To illustrate what I mean, here are four basic principles of Sikhism:
- Do not consume alcohol or tobacco.
- Do not eat the meat of sacrificial animals (basically avoid halal meat).
- Respect the equal rights of all regardless of rank, gender, caste, class, colour, or creed.
- Do not worship idols or give credence to auspicious dates, horoscopes, or astrology.
Now here are four common Punjabi cultural practices:
- Drinking alcohol.
- Eating meat (without checking if it could be halal).
- Endorsing and adhering to the caste-system.
- Believing in superstitions.
Now do you see how impossible it is to be a Punjabi Sikh, when the two labels promote such opposing practices!
A true practicing Sikh’s life does not evolve around the poisons, pleasures, superficiality or man-made hierarchical structures that Punjabi culture conversely PROMOTES. I’ve grown up seeing my dad, uncles and cousins get together for drinking sessions with plates of meat in front of them, nonchalantly referring to people of lower castes, acting anything but Sikh, but this has always been the norm in my family. Therefore it’s not abnormal that I have a greater awareness of my cultural identity than of my religious one.
Whilst Sikhism is something that I have to make a conscious effort to learn about, being Punjabi seems to be something that naturally runs through my veins. Living in a household where my mum and dad speak Punjabi 75% of the time and the fact that the majority of my dad’s side are native Punjabi speakers, means that I’m constantly immersed in a rough, slang-filled version of the language and also have the capacity to understand and speak it myself… well to a certain degree!
Maybe I’m also more inclined to have an interest in the Punjabi side of my identity because of the fact that I’ve ventured to India countless times with my family, and hope to continue making trips in the future. Having visited numerous cities within Punjab including: Chandigarh, Amritsar, Jalandhar and Phagwara, I have to say that I always feel at home in the well-known Northern Indian state. Spending a day eating sugarcanes, walking around our stretches of fields, watching peacocks lark about on top of flat roofs, annihilating a plate of fat greasy aloo proteh and home-made dhehi, sipping a glass of lassi and lying on the open rooftop of our ancestral house on a strong wicker manja is my version of heaven!
I love finding out where different people’s ancestral villages reside in relation to mine and whose kotti (villa) is whose in the pind (village). Moreover I’m always excited to have the opportunity to mix with my dad’s brothers’ families who live out there and always find that I learn so much about our family AND our culture, every time I make a trip there.
Punjabi hospitality is renowned throughout India and I’m proud to say that both my parents brought back this positive cultural trait from their homeland when they arrived in the UK and successfully incorporated it into our household. Punjabi humour and dry sarcasm are also renowned and I can state with certainty that I have inherited the quick-witted replies and bottomless imagination that generations of my family are known to have possessed. I am also ever fascinated with my family’s farming background and vast accumulation of fields and crops.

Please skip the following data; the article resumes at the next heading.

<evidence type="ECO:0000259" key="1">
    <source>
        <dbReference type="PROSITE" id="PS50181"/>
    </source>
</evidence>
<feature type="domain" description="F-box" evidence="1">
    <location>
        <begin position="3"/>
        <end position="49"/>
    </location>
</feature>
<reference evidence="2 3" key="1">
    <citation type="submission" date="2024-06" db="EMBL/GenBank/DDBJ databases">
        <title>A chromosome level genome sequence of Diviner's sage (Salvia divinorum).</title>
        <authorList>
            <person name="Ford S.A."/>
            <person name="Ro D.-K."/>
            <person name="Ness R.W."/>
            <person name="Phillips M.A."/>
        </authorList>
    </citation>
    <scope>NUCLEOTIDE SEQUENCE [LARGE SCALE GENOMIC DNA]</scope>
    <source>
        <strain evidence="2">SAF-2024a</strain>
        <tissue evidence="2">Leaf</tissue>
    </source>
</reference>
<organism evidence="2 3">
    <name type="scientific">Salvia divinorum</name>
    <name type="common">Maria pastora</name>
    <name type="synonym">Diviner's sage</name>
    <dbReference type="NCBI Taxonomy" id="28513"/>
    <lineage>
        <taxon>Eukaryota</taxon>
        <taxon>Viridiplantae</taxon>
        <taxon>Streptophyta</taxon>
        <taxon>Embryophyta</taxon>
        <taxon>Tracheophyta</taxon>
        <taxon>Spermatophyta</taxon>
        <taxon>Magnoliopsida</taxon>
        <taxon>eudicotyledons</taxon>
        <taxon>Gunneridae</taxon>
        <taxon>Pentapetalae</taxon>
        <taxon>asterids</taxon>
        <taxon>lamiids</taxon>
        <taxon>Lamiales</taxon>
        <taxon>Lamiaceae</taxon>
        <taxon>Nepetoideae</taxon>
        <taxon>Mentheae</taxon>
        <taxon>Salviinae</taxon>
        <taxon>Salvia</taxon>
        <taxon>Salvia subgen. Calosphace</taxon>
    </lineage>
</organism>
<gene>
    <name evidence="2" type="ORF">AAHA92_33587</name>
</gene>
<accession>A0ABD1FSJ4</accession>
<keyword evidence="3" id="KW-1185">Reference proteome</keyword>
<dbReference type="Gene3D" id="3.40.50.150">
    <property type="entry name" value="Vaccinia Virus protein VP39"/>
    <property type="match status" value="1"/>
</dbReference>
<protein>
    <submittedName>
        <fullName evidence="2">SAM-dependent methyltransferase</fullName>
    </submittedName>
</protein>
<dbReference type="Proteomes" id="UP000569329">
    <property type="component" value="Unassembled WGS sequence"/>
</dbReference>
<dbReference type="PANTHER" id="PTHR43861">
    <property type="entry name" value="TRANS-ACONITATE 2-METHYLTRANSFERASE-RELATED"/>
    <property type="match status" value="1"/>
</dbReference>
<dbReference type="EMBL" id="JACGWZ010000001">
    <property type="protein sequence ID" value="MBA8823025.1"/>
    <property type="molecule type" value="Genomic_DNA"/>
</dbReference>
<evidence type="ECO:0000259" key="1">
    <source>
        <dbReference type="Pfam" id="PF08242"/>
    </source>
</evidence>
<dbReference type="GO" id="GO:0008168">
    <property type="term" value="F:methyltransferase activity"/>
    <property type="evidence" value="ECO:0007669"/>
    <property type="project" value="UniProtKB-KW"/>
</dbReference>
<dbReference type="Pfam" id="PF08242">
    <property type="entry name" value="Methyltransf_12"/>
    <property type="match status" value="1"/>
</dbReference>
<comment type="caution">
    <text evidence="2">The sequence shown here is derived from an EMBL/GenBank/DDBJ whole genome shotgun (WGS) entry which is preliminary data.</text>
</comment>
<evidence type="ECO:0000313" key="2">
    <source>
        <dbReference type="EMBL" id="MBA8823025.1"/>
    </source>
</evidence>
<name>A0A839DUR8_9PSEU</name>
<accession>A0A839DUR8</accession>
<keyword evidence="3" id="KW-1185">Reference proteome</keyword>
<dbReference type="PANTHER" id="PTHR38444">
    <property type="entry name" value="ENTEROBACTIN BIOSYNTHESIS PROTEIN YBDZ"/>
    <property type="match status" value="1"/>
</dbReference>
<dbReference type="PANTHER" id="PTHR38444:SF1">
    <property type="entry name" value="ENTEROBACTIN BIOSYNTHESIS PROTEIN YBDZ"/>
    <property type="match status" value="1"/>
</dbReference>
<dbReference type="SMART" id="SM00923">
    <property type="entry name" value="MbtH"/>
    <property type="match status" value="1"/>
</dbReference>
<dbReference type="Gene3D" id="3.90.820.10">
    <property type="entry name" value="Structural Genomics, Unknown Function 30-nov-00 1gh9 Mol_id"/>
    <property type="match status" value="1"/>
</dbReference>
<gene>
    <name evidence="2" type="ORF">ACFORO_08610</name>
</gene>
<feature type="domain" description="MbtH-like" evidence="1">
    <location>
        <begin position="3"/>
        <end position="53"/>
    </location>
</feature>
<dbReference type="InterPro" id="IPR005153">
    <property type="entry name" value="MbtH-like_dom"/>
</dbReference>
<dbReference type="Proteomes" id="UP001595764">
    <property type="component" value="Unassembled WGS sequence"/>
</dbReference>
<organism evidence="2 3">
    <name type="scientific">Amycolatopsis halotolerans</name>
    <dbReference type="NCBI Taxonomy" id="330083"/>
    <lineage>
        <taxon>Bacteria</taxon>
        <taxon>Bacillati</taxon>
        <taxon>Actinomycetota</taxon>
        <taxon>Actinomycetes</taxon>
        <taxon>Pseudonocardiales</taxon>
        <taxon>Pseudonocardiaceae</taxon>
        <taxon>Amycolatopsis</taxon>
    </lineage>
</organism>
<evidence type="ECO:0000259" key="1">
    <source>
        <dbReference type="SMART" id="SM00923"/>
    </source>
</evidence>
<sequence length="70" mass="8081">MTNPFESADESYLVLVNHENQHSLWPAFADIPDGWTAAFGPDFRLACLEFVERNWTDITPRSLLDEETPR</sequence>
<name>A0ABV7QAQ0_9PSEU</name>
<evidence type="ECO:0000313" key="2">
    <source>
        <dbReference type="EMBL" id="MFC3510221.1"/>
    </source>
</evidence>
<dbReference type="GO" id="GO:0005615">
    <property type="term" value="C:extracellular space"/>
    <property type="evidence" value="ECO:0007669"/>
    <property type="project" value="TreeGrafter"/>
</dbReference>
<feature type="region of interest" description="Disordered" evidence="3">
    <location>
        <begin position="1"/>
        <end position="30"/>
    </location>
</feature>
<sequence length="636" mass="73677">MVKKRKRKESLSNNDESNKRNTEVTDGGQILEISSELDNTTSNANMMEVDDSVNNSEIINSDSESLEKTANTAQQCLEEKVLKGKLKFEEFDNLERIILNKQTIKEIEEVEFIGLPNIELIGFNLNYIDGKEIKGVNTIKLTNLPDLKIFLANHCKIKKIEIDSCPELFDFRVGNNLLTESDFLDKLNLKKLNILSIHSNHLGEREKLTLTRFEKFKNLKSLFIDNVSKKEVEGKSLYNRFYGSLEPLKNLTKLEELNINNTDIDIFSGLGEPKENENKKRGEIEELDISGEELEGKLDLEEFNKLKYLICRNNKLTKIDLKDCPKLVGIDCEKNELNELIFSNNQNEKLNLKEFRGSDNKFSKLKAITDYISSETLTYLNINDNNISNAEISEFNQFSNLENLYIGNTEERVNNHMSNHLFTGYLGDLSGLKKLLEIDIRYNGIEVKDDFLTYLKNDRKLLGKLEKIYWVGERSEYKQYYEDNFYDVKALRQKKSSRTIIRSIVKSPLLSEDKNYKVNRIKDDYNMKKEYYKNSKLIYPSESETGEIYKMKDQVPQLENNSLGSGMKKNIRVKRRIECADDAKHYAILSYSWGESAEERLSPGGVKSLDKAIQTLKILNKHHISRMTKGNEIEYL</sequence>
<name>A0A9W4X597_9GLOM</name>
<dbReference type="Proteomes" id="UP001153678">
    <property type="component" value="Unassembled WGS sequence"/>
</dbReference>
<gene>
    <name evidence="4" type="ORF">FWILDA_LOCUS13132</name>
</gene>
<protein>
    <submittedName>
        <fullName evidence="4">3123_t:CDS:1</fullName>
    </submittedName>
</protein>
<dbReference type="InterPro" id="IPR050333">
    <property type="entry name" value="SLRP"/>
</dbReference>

And for those reasons I’m proud to be a Punjabi because it’s such a rich and vivacious culture!
I guess the moral of this story is that I’m probably someone who can be classified as 90% Punjabi and 10% Sikh. However, it’s possible that these figures will change during the course of my life.
Furthermore, just because I wasn’t taught much about Sikhism growing up, doesn’t mean that I can’t venture out and discover my religion for myself. Because Sikhism is not a religion that I want to distance myself from or trade in for a better religion, it’s one that I’ve always yearned to feel connected with as I know that deep down it’s the one best suited to me. I always feel an immense wave of calmness and tranquillity whenever I go to the Gurdwara and I could never give up that feeling. So it looks like the internet and Sikhism-related iPhone apps will forever be my wise old teachers!
As long as I have an unwavering faith in God, I’m pretty sure I’ll be fine. And maintaining respect and love for my colourful culture is in no way a BAD thing. In fact I consider myself fortunate to have grown up with a strong awareness of my cultural background and roots, because in this day and age not many people are in tune with their religion OR culture, so I guess I’m lucky in that sense. But rest-assured, learning about Sikhism will forever be on my checklist. 🙂